The journey from being a refugee to a volunteer in Brussels
Hadi Abdul Hadi was in his third year of law studies at the University of Aleppo when the war broke out in Syria. He was 22 years old and was forced to leave his job, studies and family behind. ‘I took the decision of coming to Europe in 2015. It was a long way through Turkey’, remembers Hadi. ‘We had a lot of barriers and we had to cross borders from country to country through a smuggler’, recalls this young Syrian who now lives in Brussels.
Natalie Kontoulis is the Advocacy Officer of ‘End Female Genital Mutilation’, a European network based in Brussels. Female Genital Mutilation is a practise that can affect certain asylum seeker communities in Europe, so they organised a conference aimed at the refugee population. A friend of Natalie's told her about Tandem, who then matched Natalie with Hadi, who had registered with Tandem days before. Hadi’s legal background and experience as a refugee proved very helpful in organising the conference. For Hadi, even if two weeks felt ‘too short’, it was a valuable experience; as he puts it ‘I had the opportunity to take a look into how a European office works and how they organise meetings’.
Hadi is now 26 years old and lives in the Belgian capital with his father, where he has refugee status and a residence permit for five years in Belgium. ‘When you escape from war you will catch any hand that is given to you. They destroyed everything at my home’ he remembers. He is doing courses in French and plans to complete his law studies in Belgium, ‘I hope to graduate, became a lawyer and start a new life’ he states confidently.
The aim of the Tandem initiative is to help refugees and asylum seekers start a new life in Brussels. It was launched on 20 June 2016, on World Refugee Day. Since then, 36 host organisations have registered and 34 refugees have volunteered in this initiative organised by staff of European NGOs.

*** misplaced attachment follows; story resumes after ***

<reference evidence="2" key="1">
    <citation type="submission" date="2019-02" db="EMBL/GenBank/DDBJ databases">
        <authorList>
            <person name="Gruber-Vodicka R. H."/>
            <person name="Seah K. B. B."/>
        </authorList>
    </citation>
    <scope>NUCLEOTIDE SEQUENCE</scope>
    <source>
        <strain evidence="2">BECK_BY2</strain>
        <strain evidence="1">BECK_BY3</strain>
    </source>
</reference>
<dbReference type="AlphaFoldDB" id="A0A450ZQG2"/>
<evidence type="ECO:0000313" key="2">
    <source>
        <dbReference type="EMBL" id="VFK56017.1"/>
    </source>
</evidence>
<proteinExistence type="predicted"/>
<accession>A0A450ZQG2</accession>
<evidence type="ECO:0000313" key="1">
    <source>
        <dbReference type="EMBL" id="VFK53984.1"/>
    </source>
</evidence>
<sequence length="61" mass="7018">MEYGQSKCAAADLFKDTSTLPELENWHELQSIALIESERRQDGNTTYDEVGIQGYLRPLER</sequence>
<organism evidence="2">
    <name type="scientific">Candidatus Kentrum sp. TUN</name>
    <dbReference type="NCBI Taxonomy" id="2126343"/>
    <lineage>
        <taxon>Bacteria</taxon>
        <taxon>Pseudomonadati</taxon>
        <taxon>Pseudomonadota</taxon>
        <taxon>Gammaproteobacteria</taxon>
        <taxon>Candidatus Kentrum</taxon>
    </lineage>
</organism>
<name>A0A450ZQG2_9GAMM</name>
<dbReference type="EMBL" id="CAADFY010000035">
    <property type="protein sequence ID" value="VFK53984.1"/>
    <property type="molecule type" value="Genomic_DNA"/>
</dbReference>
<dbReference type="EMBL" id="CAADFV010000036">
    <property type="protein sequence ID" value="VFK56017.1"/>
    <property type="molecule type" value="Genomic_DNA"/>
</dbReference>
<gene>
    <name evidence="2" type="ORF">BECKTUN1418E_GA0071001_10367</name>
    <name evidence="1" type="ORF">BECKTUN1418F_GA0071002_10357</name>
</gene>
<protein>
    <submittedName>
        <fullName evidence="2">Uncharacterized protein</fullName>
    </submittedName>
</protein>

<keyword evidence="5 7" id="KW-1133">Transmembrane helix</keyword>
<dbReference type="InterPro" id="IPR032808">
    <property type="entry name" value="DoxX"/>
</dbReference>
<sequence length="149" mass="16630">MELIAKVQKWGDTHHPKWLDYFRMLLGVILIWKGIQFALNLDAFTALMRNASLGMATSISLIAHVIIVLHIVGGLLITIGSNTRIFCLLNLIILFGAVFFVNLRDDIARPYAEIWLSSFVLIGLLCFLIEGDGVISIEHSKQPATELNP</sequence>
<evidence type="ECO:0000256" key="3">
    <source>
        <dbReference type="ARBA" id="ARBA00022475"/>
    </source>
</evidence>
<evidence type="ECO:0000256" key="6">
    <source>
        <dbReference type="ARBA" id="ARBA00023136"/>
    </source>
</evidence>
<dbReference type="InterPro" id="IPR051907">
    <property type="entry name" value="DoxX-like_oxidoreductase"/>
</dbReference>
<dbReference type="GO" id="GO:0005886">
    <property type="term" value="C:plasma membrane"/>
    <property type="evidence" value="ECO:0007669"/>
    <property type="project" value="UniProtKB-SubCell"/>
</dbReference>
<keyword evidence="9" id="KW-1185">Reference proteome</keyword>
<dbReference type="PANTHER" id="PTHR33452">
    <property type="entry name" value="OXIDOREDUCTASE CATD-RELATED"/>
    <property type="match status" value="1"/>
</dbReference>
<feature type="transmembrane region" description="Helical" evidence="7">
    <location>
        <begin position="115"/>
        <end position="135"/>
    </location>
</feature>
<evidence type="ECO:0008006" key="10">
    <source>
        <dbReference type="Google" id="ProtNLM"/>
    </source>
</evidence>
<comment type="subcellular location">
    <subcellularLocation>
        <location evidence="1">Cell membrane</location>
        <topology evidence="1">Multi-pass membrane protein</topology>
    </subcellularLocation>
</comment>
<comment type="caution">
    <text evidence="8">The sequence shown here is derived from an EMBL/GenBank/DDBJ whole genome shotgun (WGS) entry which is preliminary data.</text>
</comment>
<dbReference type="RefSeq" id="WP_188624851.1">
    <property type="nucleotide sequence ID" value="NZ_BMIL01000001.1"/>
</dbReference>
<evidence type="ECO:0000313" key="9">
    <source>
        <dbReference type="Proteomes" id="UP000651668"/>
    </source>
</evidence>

Host organisations provide a daily allowance of EUR 25 per day and insurance. Tandem collaborates with the Flemish Agency for Volunteering in Brussels to ensure all legal issues are clarified and that volunteering cannot be done for commercial businesses or private individuals.
Nadzeya Laurentsyeva and Wali Ahmad Yar at CEPS offices.
Usually the interview to gain refugee status lasts four hours. It only took Wali Ahmad Yar fifteen minutes to gain this in his interview. The 23-year old Afghan journalist had published a report exposing corruption in the Afghan government. ‘I had never thought of fleeing Afghanistan, but once I published the report, things became controversial with the government and the Taliban and I had to flee’. He got a visa and left his city, Ghaznī, for Brussels, where he arrived in 2015.
Two years later, now aged 25, he is finishing a Master in Political Science at the University Libre de Bruxelles and is doing the two week volunteer placement through Tandem in the Centre for European Policy Studies. Nadzeya Laurentsyeva, a Research Fellow of CEPS, decided to take part in Tandem because they were evaluating the work of an NGO in Munich that helps asylum seekers get in contact with possible employers. The role of Wali has been very ‘helpful interviewing people from Afghanistan and Pakistan in their native language by phone to fill in the survey’.
The young Afghan is regularly in contact with other refugees, not only in Belgium but other EU countries. ‘We are always talking about our problems, so this could be really helpful for my work here’ Wali states. Tandem has been key in helping Wali ‘find a way within international institutions’, because previously he had no contacts and all his internship applications had been rejected.
Nadzeya outlines that ‘the goal of Tandem is to let people meet. It is not so difficult to employ a refugee’. In fact, the insights of Wali have proven so valuable, that she is confident that ‘there might be an opportunity for Wali to stay longer as an intern. It seems possible’.